Are you with me?
This is all a bit old hat, but in true progressivist fashion, it’s peddled as new ideas.
A national assault weapons ban has happened before, for instance, a decade-long experiment which ended in 2004. And contrary to what O’Malley suggests here, murder rates at the national level dropped a dramatic 18.3% from 2004 to 2013, according to FBI statistics. If national assault weapons bans are so incredibly effective in preventing murders, how can the proliferation of “assault weapons” at a massive level and the increased prevalence of concealed weapons in public have yielded a nearly 20% decrease in murder rates in America since it was lifted a decade ago?
Furthermore, with the lifting of the national assault weapons ban and the implementation of more prevalent abilities to legally carry among states, certain places with extremely tight gun control have experienced pervasively high murder rates despite decreasing murder rates at a national level, including Detroit, Chicago, Los Angeles, Newark, and yes, Baltimore, Maryland, where Martin O’Malley has spearheaded all the gun control change that he is now touting.
Baltimore seems a curious omission in O’Malley’s e-mail. He was the mayor there for six years. Doesn’t he have anything good to say about the largest city in Maryland, and all the progress that the gun laws he helped spearhead have produced?
Since he’s running for president and he wants his policies to be positively considered, it makes sense that he shies away from mentioning anything about his own city. Baltimore, according to 2013 data, holds a 37.4 per 100,000 murder rate, as compared to 4.5 per 100,000 at the national level – roughly 831% of the national murder rate and fifth highest in the nation. In more recent and headline-grabbing news, twenty-nine people died in one Memorial Day weekend last month after Freddie Gray’s death. All this after having instituted gun control laws so strict that they are now pending review by an appeals court for “impermissibly ban[ning] firearms that people commonly keep in their home for self-defense.”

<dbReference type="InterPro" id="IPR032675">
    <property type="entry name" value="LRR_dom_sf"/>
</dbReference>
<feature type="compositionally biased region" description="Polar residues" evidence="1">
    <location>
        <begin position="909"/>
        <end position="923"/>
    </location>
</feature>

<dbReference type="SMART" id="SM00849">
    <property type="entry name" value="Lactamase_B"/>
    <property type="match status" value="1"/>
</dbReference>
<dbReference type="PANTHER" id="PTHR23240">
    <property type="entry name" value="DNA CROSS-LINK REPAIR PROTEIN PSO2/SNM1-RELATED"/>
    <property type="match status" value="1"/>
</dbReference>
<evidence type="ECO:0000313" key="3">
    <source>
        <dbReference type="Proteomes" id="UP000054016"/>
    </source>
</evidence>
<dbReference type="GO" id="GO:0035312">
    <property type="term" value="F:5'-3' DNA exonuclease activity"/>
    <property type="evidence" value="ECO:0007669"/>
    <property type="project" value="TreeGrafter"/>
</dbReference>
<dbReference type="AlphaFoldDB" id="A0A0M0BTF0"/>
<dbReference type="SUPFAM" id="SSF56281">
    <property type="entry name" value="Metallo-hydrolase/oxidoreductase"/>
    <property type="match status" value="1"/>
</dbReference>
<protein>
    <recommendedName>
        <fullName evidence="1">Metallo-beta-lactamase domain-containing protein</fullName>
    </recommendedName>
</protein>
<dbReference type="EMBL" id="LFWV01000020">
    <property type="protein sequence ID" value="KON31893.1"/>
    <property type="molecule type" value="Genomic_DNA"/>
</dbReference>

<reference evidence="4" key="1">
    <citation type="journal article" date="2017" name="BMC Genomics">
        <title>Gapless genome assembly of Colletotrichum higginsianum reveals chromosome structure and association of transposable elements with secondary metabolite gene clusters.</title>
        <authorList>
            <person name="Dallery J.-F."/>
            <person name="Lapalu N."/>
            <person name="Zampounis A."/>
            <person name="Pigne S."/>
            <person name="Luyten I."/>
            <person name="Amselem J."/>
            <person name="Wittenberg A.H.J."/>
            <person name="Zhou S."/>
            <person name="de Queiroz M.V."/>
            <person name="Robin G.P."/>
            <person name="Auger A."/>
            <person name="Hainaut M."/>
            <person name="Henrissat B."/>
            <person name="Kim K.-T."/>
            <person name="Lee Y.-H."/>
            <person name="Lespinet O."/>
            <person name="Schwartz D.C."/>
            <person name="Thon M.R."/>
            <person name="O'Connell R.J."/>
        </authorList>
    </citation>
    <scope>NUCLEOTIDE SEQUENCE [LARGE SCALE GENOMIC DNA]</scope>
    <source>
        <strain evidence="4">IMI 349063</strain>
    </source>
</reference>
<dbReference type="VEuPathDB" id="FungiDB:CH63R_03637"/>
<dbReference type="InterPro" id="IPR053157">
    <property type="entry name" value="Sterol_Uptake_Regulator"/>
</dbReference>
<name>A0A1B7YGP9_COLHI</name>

As already established, O’Malley’s gun control policies clearly run afoul of the Second Amendment, but leftist politicians and their acolytes don’t care anything about that. The more pressing observation in accordance with their argument is that what he has done in Maryland has done little, if anything, to curb murder in the state’s most prevalent crime haven. And ostensibly, curbing murder is the purpose of the policies he touts.
Which leads to his last points. Extensive background checks, fingerprinting? Does Martin O’Malley honestly have the slightest optimism that the criminals contributing to Baltimore’s climbing murder rate have found, or ever would find, such things a deterrent from attaining weapons and fulfilling their criminal ambitions?
We Second Amendment advocates are not guilty of this terrible crime that occurred in Charleston, Mr. O’Malley. One evil and deranged man is. It is because men like him exist, and always will exist regardless of our desire for it to be otherwise, that we keep guns in our homes and carry them on our persons. It is a desire to protect our spouses, our children, and any innocent human being who may happen to cross such a person’s path that causes us to protect our natural and legal right to bear arms with the fervor that you find so objectionable.
No, those at that church should never be “blamed” for not being armed. But we should, as reasonable people, wish that someone in that church had been armed and capable of stopping his murderous rampage, if only in the hope that one life might be saved.
Martin O’Malley refers to our “madness” in seeking to preserve Americans’ Second Amendment rights. But what Martin O’Malley and his cohorts present is nothing more than calculated madness of the most dangerous sort.
It is madness to think that a new national assault weapons ban is the nation’s panacea, when that policy’s end nearly a decade ago has yielded a dramatically reduced murder rate from what it was when the policy was lifted. It is madness to think that waiting twenty minutes for armed police officers to arrive is safer for citizens than those citizens being armed and capable of defending themselves and others. It is madness to think that imposing the strict gun control laws imposed upon Baltimore at a national level will see anything but the result that Baltimore has seen.
And it is madness of the most unreasonable sort to assume, as I’ve observed before, that any gun regulations imposed upon the law-abiding will regulate the lawless.